Decoding the 2017 UK party election broadcasts

With the UK still reeling from the shock results of the general election, BFI National Archive curator Ros Cranston looks back at this year’s party election broadcasts. How successful were their messages?

Ros Cranston
Updated:

Labour party election broadcast 2017, directed by Ken Loach

Labour party election broadcast 2017, directed by Ken Loach

The party election broadcasts (PEBs) for this year’s general election demonstrate just how much politics has changed – and how much has stayed the same. Politics and film share a long history, and many of the techniques, tricks and strategies used by the parties today were emerging as early as the 1920s.

The BFI National Archive holds a fascinating collection of more than 100 years’ worth of campaigning films and broadcasts, many of which are available to watch on BFI Player. From the dawn of the 20th century onwards, the films chart the development of spin in all its forms, showcasing politics across all colours of the political spectrum. 

In 2017, it was often the smaller parties that tended to use the more imaginative techniques. But did this prove to be a risky strategy?

Green party election broadcast, first shown 18 May 2017

The Green party bravely attempts a satirical comedy, complete with a frenetic gameshow-style voiceover – probably aiming to build on the popularity of the primary schoolchildren sketch from their 2016 ‘Grown Up Politics’ election broadcast, which audaciously featured infant lookalikes of Boris Johnson and his political contemporaries squabbling in the playground. ‘Political Mindgames’ proves to be a weaker follow-up – the relentlessly frenzied tone and mock hilarity feel increasingly heavy-handed as the PEB proceeds.

SNP election broadcast, first shown 16 May 2017

The SNP boldly opted for an almost wordless three minutes of screen time, though their broadcast simultaneously undermines this daring approach by falling back on clichéd images of cute babies and toddlers playing in dappled sunshine… and in slow-motion too. Most viewers can probably predict where this is heading, with the closing punchline (and the only spoken words), being “What kind of country do you want your children to grow up in? Bet it’s not the kind of country Theresa May wants.”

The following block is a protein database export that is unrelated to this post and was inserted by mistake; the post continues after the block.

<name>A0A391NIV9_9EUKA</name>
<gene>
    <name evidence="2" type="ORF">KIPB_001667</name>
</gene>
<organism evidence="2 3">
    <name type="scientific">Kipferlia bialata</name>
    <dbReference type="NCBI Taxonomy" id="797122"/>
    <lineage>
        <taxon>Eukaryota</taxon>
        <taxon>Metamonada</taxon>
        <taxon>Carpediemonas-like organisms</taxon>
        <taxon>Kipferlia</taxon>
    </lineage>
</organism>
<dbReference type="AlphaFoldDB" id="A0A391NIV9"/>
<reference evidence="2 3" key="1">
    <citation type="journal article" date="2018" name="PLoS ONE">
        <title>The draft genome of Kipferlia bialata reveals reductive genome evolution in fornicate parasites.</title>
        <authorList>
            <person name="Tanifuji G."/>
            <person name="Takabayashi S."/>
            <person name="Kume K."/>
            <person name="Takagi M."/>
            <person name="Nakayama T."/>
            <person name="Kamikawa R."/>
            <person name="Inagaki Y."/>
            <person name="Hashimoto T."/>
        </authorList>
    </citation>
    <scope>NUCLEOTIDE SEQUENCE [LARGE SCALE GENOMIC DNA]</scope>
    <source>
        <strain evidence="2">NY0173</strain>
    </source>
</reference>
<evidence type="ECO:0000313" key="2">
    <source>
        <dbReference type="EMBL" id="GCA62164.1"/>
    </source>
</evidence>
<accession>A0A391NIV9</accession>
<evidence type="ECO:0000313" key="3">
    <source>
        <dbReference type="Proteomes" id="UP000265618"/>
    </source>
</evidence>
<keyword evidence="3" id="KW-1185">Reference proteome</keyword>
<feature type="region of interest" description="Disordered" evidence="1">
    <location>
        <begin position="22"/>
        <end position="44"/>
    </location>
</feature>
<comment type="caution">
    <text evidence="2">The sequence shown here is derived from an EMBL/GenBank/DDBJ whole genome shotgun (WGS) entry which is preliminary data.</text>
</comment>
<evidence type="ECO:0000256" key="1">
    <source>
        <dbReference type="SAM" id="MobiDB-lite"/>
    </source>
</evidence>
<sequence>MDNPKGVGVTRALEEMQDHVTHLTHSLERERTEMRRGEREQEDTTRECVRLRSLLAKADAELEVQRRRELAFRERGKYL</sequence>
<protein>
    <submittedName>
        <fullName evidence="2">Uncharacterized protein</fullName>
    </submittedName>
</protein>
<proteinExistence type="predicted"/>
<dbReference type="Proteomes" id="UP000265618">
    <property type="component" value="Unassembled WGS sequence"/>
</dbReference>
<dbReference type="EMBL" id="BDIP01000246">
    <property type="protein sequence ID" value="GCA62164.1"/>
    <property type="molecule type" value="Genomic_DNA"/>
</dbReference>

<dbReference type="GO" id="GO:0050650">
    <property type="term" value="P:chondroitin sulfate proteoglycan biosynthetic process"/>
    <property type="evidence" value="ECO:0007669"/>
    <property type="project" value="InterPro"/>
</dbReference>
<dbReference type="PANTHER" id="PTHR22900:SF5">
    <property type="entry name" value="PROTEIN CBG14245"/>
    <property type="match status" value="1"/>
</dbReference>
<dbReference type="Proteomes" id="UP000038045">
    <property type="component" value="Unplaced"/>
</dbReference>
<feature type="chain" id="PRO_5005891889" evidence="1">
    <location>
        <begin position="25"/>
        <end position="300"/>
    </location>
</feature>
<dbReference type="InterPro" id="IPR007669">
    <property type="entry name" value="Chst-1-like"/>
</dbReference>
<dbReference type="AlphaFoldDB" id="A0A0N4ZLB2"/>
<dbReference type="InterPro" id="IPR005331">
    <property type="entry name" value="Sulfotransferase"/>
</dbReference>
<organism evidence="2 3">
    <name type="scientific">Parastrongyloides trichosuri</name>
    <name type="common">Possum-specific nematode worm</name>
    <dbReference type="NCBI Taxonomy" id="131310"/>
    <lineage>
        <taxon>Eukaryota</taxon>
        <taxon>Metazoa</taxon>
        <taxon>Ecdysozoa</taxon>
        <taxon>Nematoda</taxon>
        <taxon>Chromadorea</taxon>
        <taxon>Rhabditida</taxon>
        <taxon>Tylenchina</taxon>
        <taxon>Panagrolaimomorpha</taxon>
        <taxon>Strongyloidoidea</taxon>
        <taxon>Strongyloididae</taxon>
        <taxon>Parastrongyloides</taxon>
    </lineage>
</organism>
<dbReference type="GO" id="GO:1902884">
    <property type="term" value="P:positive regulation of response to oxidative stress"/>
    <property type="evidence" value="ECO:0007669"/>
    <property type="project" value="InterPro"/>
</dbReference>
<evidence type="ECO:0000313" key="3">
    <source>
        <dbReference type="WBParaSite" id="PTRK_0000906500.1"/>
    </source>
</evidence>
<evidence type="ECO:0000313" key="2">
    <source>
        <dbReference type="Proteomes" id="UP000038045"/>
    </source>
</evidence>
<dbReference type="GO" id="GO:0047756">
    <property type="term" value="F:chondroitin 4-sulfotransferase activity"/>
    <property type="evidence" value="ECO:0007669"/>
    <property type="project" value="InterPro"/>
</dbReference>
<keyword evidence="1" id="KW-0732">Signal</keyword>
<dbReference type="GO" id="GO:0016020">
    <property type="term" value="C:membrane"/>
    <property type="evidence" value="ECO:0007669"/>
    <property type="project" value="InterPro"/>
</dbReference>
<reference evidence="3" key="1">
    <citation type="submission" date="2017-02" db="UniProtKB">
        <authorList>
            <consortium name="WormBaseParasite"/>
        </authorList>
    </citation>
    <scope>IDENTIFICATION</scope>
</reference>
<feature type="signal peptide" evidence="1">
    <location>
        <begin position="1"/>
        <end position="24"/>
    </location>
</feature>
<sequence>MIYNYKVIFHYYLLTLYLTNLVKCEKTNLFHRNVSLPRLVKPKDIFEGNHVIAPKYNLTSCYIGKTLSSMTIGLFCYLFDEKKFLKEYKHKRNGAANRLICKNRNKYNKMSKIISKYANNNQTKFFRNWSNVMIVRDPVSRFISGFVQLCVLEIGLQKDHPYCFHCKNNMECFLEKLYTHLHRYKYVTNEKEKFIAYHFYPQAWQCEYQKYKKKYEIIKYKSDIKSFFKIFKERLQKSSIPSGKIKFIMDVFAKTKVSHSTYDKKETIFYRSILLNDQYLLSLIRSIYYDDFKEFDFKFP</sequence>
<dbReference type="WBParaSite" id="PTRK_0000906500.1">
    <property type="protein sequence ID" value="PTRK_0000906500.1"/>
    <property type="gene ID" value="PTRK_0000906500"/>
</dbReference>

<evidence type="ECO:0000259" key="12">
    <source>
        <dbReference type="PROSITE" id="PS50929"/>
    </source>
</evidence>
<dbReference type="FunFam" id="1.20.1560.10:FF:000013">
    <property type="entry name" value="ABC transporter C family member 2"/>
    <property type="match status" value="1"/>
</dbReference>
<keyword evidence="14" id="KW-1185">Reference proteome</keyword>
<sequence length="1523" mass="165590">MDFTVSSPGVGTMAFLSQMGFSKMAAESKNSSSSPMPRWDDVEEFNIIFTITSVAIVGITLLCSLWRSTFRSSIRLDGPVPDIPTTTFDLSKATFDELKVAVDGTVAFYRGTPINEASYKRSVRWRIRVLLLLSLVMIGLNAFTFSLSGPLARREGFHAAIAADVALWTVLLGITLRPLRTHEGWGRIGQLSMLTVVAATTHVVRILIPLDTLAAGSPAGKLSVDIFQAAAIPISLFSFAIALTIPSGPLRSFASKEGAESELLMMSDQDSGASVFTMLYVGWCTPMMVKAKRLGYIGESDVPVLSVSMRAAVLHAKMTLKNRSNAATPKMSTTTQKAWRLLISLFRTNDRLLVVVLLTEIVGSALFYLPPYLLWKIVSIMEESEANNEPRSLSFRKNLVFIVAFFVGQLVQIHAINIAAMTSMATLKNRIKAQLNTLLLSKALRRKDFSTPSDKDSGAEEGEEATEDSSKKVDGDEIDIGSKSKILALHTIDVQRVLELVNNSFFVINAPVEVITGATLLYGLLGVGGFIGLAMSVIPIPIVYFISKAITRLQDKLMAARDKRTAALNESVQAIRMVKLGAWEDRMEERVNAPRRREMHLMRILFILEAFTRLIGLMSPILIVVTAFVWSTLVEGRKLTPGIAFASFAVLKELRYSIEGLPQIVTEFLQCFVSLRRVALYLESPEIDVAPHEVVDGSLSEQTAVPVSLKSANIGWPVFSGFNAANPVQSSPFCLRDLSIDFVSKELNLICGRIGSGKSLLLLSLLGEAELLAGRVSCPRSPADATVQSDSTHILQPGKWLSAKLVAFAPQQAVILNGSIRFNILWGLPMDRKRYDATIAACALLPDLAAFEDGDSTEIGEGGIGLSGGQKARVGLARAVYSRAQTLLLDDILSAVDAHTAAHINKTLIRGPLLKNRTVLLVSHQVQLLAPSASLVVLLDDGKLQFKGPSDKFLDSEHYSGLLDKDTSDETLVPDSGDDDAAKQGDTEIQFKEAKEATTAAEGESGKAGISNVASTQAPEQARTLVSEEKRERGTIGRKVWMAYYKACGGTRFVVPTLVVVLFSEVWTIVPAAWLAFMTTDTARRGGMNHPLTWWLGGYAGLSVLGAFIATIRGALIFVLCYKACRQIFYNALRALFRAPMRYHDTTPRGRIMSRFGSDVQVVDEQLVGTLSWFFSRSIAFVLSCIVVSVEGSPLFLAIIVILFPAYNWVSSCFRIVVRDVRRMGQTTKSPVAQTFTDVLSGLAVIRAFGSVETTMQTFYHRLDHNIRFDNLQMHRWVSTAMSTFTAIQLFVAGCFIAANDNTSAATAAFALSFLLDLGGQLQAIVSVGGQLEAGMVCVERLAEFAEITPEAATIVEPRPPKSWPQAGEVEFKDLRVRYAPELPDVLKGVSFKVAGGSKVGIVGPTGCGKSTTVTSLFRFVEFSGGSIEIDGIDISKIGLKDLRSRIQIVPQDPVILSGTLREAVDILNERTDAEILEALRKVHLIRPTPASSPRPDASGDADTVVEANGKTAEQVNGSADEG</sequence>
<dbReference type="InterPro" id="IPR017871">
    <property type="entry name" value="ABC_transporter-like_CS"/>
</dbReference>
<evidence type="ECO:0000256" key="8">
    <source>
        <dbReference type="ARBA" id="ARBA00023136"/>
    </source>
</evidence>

Plaid Cymru election broadcast, first shown 31 May 2017

Plaid Cymru, in contrast, adopts a wordy and explicitly nationalistic approach throughout its first PEB (of two), declaring the party to be “completely focused on protecting the Welsh national interest”.

Nonetheless it also gives plenty of airtime to Westminster and the “outrageous” treatment meted out to Wales by the current political establishment. It tries to invoke a sense of nationalist pride with picturesque, often rolling landscapes and gentle mood music – stylistic features that span the political spectrum and recur across many of these broadcasts.

Liberal Democrat election broadcast, first shown 16 May 2017

The Liberal Democrats’ opening PEB is a striking tribute to Groundhog Day (1993). A young couple awake on successive days to news of a run of political events inducing uncertainty and anxiety, while Tim Farron declares that voting for the Lib Dems will change Britain’s future.

Conservative party election broadcast, first shown 8 May 2017

The Conservative and Labour election broadcasts are more stylistically conventional, focusing on the leaders of their parties to varying degrees.

The Tories’ initial approach of building their campaign around Theresa May is reflected in their opening PEB, with her repeated exhortations, while standing in a prime ministerial pose outside 10 Downing Street, to “Give me your backing to lead/speak/fight/deliver”. This is more in keeping with a presidential campaign than a move to encourage voters to elect their local Tory candidate.

Labour party election broadcast, first shown 15 May 2017

Jeremy Corbyn adopts a much more conversational “man of the people” approach in a Labour broadcast directed by veteran lefty Ken Loach.

Corbyn speaks about the state of the nation while sitting at a café table with a few regular people, who remain silent in this staged monologue. Corbyn avoids the high-flown rhetoric often associated with political speeches, as he invokes traditional working-class concerns with his references to Britain’s industrial heritage and widening inequality.

Actor Maxine Peake, also well-known for her leftwing principles, fronts another Labour party broadcast. She addresses the viewer directly, touching on concerns that have often been seen as traditionally Tory: declining rates of homeownership and cuts in the number of police officers. Her address is straight to camera, presumably to enhance the sense of a direct connection with the voter.

UK Independence party election broadcast, first shown 11 May 2017

UKIP appears to lack similar support among well-known actors, judging by the notably monotone voiceover used in their early PEB, first shown on 11 May.

The party directly sets its target at traditional Labour voters from the outset, with its narrator announcing that “UKIP is the only party willing to stand up for the working class, the normal, decent people of this country…”  It moves on to a classic electioneering style, reiterating and listing key pledges about topics ranging from the NHS to foreign aid.

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